- A regional coalition can help set norms and standards for democratic media by tapping into the leverage points and frameworks of regional institutions and amplifying national-level priorities in regional and global debates.
- Countries with stronger environments for independent media can support the reform agendas of restrictive countries through knowledge sharing and joint advocacy.
- For a coalition to be effective, it needs clear goals and a decentralized structure that avoids imposing hierarchy or encouraging unhealthy competition over funding.
KEY FINDINGSPrivate foundations and official donors are beginning to recognize their role in a global effort to preserve independent, professional journalism. Amid a series of complex threats to quality news and information, the providers of international assistance are currently deliberating new collaborative efforts.Shall they join forces to create a new global fund, something to buttress the ailing news industry as The Global Fund for Tuberculosis, Malaria and Aids has done for health systems? Shall they focus their support on knowledge, research, and learning amid all of the uncertainties created by fast-evolving digital communication technologies? Or shall they instead direct their support towards assembling the networks and coalitions that can fight for the fundamental reforms needed to enable professional journalism to thrive?This report, the last in a series that has explored entry points for strengthening international cooperation in the media sector, sheds some light on these questions. Based on 27 interviews with representatives of both private and official donor agencies, it examines the major obstacles and stumbling blocks that will have to be avoided if global support to the media sector is increased.The institutional impediments to effective aid, the report finds, are frequently related to limited human capacity and expertise in media at the donor organizations and a misalignment of support and needs. The cross-donor collaborations currently being considered can help to address these shortcomings, though not without risks. The report offers some important points for donors to contemplate as they collaborate to support international media development.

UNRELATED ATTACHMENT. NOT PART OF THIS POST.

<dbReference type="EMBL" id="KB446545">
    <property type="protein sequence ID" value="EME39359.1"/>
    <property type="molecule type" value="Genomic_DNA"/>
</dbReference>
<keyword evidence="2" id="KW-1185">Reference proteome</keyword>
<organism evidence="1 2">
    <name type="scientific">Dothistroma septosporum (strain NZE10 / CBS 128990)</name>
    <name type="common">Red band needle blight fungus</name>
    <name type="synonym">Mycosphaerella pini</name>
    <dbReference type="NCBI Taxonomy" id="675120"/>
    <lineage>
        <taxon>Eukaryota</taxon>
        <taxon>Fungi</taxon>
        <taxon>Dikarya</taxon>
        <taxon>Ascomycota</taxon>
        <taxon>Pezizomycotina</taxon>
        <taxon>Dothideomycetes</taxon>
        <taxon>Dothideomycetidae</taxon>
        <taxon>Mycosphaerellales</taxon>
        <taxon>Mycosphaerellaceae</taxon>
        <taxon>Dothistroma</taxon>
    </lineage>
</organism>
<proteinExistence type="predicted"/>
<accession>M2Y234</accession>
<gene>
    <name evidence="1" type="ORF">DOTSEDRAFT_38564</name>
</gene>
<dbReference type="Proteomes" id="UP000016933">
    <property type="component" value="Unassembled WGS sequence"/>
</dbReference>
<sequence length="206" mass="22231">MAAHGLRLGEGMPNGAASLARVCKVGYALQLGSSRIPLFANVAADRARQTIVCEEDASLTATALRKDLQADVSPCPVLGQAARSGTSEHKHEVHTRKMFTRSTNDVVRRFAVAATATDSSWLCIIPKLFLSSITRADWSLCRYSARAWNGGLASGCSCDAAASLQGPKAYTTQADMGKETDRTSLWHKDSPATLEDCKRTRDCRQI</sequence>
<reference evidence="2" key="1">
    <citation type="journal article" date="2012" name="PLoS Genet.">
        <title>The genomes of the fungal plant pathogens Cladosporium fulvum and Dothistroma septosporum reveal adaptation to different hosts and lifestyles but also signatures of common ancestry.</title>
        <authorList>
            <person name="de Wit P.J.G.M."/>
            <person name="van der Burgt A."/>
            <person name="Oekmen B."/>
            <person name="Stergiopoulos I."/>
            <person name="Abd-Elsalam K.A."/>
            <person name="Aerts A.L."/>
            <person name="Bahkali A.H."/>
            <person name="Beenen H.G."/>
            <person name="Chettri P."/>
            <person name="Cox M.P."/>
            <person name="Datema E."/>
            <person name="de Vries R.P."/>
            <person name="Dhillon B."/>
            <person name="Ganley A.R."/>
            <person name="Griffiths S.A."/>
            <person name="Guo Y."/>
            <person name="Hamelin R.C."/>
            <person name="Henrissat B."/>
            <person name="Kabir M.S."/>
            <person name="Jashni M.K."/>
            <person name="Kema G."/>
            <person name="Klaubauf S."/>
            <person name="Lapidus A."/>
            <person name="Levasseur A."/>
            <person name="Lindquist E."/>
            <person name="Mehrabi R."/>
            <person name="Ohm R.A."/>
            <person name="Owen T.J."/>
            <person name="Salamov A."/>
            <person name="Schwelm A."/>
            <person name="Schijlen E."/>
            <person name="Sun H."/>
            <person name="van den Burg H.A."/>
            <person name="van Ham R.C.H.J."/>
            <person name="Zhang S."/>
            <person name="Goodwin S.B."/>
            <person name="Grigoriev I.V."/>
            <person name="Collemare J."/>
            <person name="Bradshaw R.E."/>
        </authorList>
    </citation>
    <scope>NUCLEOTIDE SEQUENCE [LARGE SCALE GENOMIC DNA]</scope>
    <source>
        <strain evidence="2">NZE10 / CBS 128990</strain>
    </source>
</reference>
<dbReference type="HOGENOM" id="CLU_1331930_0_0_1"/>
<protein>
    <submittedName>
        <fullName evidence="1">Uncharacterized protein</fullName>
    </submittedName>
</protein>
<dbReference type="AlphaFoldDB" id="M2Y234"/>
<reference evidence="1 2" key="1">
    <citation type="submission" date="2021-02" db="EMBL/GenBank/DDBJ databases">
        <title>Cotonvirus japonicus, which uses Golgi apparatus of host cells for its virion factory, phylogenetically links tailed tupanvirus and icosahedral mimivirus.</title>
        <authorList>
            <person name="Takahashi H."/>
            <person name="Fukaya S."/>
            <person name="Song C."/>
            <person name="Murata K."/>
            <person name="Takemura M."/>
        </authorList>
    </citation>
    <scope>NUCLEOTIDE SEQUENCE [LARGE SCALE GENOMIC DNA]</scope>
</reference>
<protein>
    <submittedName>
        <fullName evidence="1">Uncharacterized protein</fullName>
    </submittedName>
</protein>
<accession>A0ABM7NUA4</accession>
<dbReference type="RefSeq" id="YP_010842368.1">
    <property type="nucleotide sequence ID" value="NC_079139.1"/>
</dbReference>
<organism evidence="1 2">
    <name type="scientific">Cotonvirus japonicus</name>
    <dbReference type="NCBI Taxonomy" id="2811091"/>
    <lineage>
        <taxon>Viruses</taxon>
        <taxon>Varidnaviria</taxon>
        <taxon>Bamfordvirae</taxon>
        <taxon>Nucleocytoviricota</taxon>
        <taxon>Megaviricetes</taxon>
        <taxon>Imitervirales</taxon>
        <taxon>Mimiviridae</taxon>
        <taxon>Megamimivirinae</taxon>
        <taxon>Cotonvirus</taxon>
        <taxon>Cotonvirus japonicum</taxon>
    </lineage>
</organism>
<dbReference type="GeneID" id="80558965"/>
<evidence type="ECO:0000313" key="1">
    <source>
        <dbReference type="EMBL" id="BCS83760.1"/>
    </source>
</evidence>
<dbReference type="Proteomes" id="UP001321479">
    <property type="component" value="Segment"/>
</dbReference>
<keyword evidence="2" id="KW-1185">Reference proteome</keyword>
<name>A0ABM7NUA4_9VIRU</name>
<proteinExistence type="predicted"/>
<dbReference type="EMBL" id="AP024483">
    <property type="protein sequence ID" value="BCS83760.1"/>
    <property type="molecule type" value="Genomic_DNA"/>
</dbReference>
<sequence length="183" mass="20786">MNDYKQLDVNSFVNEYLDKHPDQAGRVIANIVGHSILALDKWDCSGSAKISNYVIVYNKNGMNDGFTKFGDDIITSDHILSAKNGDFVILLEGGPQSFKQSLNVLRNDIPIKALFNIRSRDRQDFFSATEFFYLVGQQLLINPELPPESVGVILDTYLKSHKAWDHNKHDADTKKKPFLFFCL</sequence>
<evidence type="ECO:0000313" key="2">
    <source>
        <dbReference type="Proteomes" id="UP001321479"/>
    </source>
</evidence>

"Civil society and the ability to exercise the core civic space freedoms – the freedoms of association, expression, and peaceful assembly – have been under threat for many years. Governments continue to enact laws and regulations that impede the ability of civil society actors – individuals, organizations and movements – to exist and operate. This challenge – often called “closing civic space” – has been the focus of much study and diagnosis." To this imperative, the Swedish International Development Cooperation Agency (Sida) proposed ways in which donors can address this issue.